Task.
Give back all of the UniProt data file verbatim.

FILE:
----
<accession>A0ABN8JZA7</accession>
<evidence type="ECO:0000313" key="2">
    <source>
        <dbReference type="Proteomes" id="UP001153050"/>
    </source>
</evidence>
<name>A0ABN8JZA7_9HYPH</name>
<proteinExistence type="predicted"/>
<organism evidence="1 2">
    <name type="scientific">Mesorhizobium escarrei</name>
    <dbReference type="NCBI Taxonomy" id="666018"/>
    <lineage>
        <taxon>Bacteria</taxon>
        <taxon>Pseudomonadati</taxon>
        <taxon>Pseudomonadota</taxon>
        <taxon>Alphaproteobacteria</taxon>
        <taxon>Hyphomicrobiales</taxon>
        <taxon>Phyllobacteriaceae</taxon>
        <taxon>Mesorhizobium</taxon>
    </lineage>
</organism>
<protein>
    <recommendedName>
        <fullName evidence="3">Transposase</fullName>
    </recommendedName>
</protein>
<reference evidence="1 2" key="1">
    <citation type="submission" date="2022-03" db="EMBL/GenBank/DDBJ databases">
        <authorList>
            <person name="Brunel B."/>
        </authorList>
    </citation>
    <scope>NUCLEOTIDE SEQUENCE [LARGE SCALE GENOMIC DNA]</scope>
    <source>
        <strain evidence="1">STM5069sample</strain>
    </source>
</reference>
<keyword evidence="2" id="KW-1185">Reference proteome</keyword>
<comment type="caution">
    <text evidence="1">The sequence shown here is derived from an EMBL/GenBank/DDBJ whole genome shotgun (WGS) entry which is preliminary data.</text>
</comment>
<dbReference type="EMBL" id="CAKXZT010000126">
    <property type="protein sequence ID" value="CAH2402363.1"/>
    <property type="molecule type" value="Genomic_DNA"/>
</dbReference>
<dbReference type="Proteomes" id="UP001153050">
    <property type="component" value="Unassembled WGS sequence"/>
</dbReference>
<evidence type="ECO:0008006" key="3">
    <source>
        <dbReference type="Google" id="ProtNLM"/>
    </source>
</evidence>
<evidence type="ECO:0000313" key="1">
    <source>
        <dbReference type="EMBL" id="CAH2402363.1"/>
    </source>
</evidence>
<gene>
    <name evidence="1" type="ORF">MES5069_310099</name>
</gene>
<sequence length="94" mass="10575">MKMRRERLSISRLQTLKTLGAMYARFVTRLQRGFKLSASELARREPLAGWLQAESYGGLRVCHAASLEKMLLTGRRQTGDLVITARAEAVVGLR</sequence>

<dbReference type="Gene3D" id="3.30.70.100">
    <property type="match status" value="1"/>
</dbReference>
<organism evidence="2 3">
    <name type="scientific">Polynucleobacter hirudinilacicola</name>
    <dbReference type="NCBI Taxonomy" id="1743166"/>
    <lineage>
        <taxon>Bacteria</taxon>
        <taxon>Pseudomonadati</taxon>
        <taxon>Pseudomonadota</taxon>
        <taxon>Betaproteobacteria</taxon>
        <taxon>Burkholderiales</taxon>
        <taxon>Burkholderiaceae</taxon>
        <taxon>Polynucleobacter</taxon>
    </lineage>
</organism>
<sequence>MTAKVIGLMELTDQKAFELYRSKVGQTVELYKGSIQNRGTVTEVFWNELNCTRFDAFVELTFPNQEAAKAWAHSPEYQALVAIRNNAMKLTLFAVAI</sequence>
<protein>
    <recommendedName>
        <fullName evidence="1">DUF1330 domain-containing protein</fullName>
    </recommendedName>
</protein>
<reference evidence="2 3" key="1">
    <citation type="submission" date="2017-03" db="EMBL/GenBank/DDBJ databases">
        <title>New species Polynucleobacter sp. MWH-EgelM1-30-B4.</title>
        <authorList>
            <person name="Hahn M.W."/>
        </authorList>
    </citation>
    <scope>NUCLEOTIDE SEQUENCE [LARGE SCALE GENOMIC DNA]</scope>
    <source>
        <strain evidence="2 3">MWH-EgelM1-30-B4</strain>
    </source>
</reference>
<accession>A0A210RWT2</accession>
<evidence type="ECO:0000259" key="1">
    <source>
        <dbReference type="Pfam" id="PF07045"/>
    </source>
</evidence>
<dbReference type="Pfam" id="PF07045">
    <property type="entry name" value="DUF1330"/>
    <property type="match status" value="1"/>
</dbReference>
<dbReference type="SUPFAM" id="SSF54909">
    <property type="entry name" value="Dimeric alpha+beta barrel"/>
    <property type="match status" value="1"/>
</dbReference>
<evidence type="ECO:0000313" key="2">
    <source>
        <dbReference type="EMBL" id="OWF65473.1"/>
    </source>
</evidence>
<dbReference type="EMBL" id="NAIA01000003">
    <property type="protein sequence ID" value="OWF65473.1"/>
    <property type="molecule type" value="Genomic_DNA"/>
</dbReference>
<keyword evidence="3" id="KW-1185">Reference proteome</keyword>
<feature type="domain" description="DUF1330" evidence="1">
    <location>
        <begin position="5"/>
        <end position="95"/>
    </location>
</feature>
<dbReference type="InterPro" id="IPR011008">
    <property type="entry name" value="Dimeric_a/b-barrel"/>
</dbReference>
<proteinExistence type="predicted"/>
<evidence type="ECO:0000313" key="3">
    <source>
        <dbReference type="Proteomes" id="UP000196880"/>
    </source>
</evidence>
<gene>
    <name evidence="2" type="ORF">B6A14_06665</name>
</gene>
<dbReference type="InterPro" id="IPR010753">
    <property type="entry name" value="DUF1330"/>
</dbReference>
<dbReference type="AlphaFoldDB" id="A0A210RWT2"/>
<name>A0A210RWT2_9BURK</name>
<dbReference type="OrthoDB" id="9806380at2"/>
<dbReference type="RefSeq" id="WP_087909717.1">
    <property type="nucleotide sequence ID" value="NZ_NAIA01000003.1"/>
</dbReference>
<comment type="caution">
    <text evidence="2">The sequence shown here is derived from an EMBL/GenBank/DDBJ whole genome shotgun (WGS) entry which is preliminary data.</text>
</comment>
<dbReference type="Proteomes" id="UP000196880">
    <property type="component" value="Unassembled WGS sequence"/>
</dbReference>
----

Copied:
<accession>A0ABN8JZA7</accession>
<evidence type="ECO:0000313" key="2">
    <source>
        <dbReference type="Proteomes" id="UP001153050"/>
    </source>
</evidence>
<name>A0ABN8JZA7_9HYPH</name>
<proteinExistence type="predicted"/>
<organism evidence="1 2">
    <name type="scientific">Mesorhizobium escarrei</name>
    <dbReference type="NCBI Taxonomy" id="666018"/>
    <lineage>
        <taxon>Bacteria</taxon>
        <taxon>Pseudomonadati</taxon>
        <taxon>Pseudomonadota</taxon>
        <taxon>Alphaproteobacteria</taxon>
        <taxon>Hyphomicrobiales</taxon>
        <taxon>Phyllobacteriaceae</taxon>
        <taxon>Mesorhizobium</taxon>
    </lineage>
</organism>
<protein>
    <recommendedName>
        <fullName evidence="3">Transposase</fullName>
    </recommendedName>
</protein>
<reference evidence="1 2" key="1">
    <citation type="submission" date="2022-03" db="EMBL/GenBank/DDBJ databases">
        <authorList>
            <person name="Brunel B."/>
        </authorList>
    </citation>
    <scope>NUCLEOTIDE SEQUENCE [LARGE SCALE GENOMIC DNA]</scope>
    <source>
        <strain evidence="1">STM5069sample</strain>
    </source>
</reference>
<keyword evidence="2" id="KW-1185">Reference proteome</keyword>
<comment type="caution">
    <text evidence="1">The sequence shown here is derived from an EMBL/GenBank/DDBJ whole genome shotgun (WGS) entry which is preliminary data.</text>
</comment>
<dbReference type="EMBL" id="CAKXZT010000126">
    <property type="protein sequence ID" value="CAH2402363.1"/>
    <property type="molecule type" value="Genomic_DNA"/>
</dbReference>
<dbReference type="Proteomes" id="UP001153050">
    <property type="component" value="Unassembled WGS sequence"/>
</dbReference>
<evidence type="ECO:0008006" key="3">
    <source>
        <dbReference type="Google" id="ProtNLM"/>
    </source>
</evidence>
<evidence type="ECO:0000313" key="1">
    <source>
        <dbReference type="EMBL" id="CAH2402363.1"/>
    </source>
</evidence>
<gene>
    <name evidence="1" type="ORF">MES5069_310099</name>
</gene>
<sequence length="94" mass="10575">MKMRRERLSISRLQTLKTLGAMYARFVTRLQRGFKLSASELARREPLAGWLQAESYGGLRVCHAASLEKMLLTGRRQTGDLVITARAEAVVGLR</sequence>

<dbReference type="Gene3D" id="3.30.70.100">
    <property type="match status" value="1"/>
</dbReference>
<organism evidence="2 3">
    <name type="scientific">Polynucleobacter hirudinilacicola</name>
    <dbReference type="NCBI Taxonomy" id="1743166"/>
    <lineage>
        <taxon>Bacteria</taxon>
        <taxon>Pseudomonadati</taxon>
        <taxon>Pseudomonadota</taxon>
        <taxon>Betaproteobacteria</taxon>
        <taxon>Burkholderiales</taxon>
        <taxon>Burkholderiaceae</taxon>
        <taxon>Polynucleobacter</taxon>
    </lineage>
</organism>
<sequence>MTAKVIGLMELTDQKAFELYRSKVGQTVELYKGSIQNRGTVTEVFWNELNCTRFDAFVELTFPNQEAAKAWAHSPEYQALVAIRNNAMKLTLFAVAI</sequence>
<protein>
    <recommendedName>
        <fullName evidence="1">DUF1330 domain-containing protein</fullName>
    </recommendedName>
</protein>
<reference evidence="2 3" key="1">
    <citation type="submission" date="2017-03" db="EMBL/GenBank/DDBJ databases">
        <title>New species Polynucleobacter sp. MWH-EgelM1-30-B4.</title>
        <authorList>
            <person name="Hahn M.W."/>
        </authorList>
    </citation>
    <scope>NUCLEOTIDE SEQUENCE [LARGE SCALE GENOMIC DNA]</scope>
    <source>
        <strain evidence="2 3">MWH-EgelM1-30-B4</strain>
    </source>
</reference>
<accession>A0A210RWT2</accession>
<evidence type="ECO:0000259" key="1">
    <source>
        <dbReference type="Pfam" id="PF07045"/>
    </source>
</evidence>
<dbReference type="Pfam" id="PF07045">
    <property type="entry name" value="DUF1330"/>
    <property type="match status" value="1"/>
</dbReference>
<dbReference type="SUPFAM" id="SSF54909">
    <property type="entry name" value="Dimeric alpha+beta barrel"/>
    <property type="match status" value="1"/>
</dbReference>
<evidence type="ECO:0000313" key="2">
    <source>
        <dbReference type="EMBL" id="OWF65473.1"/>
    </source>
</evidence>
<dbReference type="EMBL" id="NAIA01000003">
    <property type="protein sequence ID" value="OWF65473.1"/>
    <property type="molecule type" value="Genomic_DNA"/>
</dbReference>
<keyword evidence="3" id="KW-1185">Reference proteome</keyword>
<feature type="domain" description="DUF1330" evidence="1">
    <location>
        <begin position="5"/>
        <end position="95"/>
    </location>
</feature>
<dbReference type="InterPro" id="IPR011008">
    <property type="entry name" value="Dimeric_a/b-barrel"/>
</dbReference>
<proteinExistence type="predicted"/>
<evidence type="ECO:0000313" key="3">
    <source>
        <dbReference type="Proteomes" id="UP000196880"/>
    </source>
</evidence>
<gene>
    <name evidence="2" type="ORF">B6A14_06665</name>
</gene>
<dbReference type="InterPro" id="IPR010753">
    <property type="entry name" value="DUF1330"/>
</dbReference>
<dbReference type="AlphaFoldDB" id="A0A210RWT2"/>
<name>A0A210RWT2_9BURK</name>
<dbReference type="OrthoDB" id="9806380at2"/>
<dbReference type="RefSeq" id="WP_087909717.1">
    <property type="nucleotide sequence ID" value="NZ_NAIA01000003.1"/>
</dbReference>
<comment type="caution">
    <text evidence="2">The sequence shown here is derived from an EMBL/GenBank/DDBJ whole genome shotgun (WGS) entry which is preliminary data.</text>
</comment>
<dbReference type="Proteomes" id="UP000196880">
    <property type="component" value="Unassembled WGS sequence"/>
</dbReference>